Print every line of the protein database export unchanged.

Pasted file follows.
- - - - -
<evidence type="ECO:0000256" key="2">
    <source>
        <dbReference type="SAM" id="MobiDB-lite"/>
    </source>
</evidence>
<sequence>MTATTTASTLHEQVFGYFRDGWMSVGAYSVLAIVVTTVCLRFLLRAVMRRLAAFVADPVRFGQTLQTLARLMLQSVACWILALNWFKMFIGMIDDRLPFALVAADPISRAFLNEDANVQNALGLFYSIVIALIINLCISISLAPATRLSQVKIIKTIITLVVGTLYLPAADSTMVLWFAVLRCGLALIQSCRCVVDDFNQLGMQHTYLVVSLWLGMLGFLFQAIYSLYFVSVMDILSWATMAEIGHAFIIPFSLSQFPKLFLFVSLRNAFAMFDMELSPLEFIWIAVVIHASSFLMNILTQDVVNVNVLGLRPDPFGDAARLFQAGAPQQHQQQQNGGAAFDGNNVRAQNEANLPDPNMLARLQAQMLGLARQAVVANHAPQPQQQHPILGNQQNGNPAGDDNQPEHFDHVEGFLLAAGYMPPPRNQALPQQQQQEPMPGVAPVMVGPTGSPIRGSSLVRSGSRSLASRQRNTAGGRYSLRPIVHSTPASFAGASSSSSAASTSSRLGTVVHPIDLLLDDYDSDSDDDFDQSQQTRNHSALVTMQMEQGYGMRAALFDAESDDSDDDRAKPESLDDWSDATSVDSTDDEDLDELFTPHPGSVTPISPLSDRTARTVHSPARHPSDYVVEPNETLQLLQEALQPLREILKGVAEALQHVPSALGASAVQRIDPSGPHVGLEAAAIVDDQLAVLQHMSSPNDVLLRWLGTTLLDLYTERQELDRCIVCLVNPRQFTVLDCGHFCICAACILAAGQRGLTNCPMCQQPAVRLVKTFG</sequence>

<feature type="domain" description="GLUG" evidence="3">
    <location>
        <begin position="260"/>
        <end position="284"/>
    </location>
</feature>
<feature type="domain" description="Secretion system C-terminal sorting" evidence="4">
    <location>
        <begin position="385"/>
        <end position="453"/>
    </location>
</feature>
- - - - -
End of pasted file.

<evidence type="ECO:0000256" key="2">
    <source>
        <dbReference type="SAM" id="MobiDB-lite"/>
    </source>
</evidence>
<sequence>MTATTTASTLHEQVFGYFRDGWMSVGAYSVLAIVVTTVCLRFLLRAVMRRLAAFVADPVRFGQTLQTLARLMLQSVACWILALNWFKMFIGMIDDRLPFALVAADPISRAFLNEDANVQNALGLFYSIVIALIINLCISISLAPATRLSQVKIIKTIITLVVGTLYLPAADSTMVLWFAVLRCGLALIQSCRCVVDDFNQLGMQHTYLVVSLWLGMLGFLFQAIYSLYFVSVMDILSWATMAEIGHAFIIPFSLSQFPKLFLFVSLRNAFAMFDMELSPLEFIWIAVVIHASSFLMNILTQDVVNVNVLGLRPDPFGDAARLFQAGAPQQHQQQQNGGAAFDGNNVRAQNEANLPDPNMLARLQAQMLGLARQAVVANHAPQPQQQHPILGNQQNGNPAGDDNQPEHFDHVEGFLLAAGYMPPPRNQALPQQQQQEPMPGVAPVMVGPTGSPIRGSSLVRSGSRSLASRQRNTAGGRYSLRPIVHSTPASFAGASSSSSAASTSSRLGTVVHPIDLLLDDYDSDSDDDFDQSQQTRNHSALVTMQMEQGYGMRAALFDAESDDSDDDRAKPESLDDWSDATSVDSTDDEDLDELFTPHPGSVTPISPLSDRTARTVHSPARHPSDYVVEPNETLQLLQEALQPLREILKGVAEALQHVPSALGASAVQRIDPSGPHVGLEAAAIVDDQLAVLQHMSSPNDVLLRWLGTTLLDLYTERQELDRCIVCLVNPRQFTVLDCGHFCICAACILAAGQRGLTNCPMCQQPAVRLVKTFG</sequence>

<feature type="domain" description="GLUG" evidence="3">
    <location>
        <begin position="260"/>
        <end position="284"/>
    </location>
</feature>
<feature type="domain" description="Secretion system C-terminal sorting" evidence="4">
    <location>
        <begin position="385"/>
        <end position="453"/>
    </location>
</feature>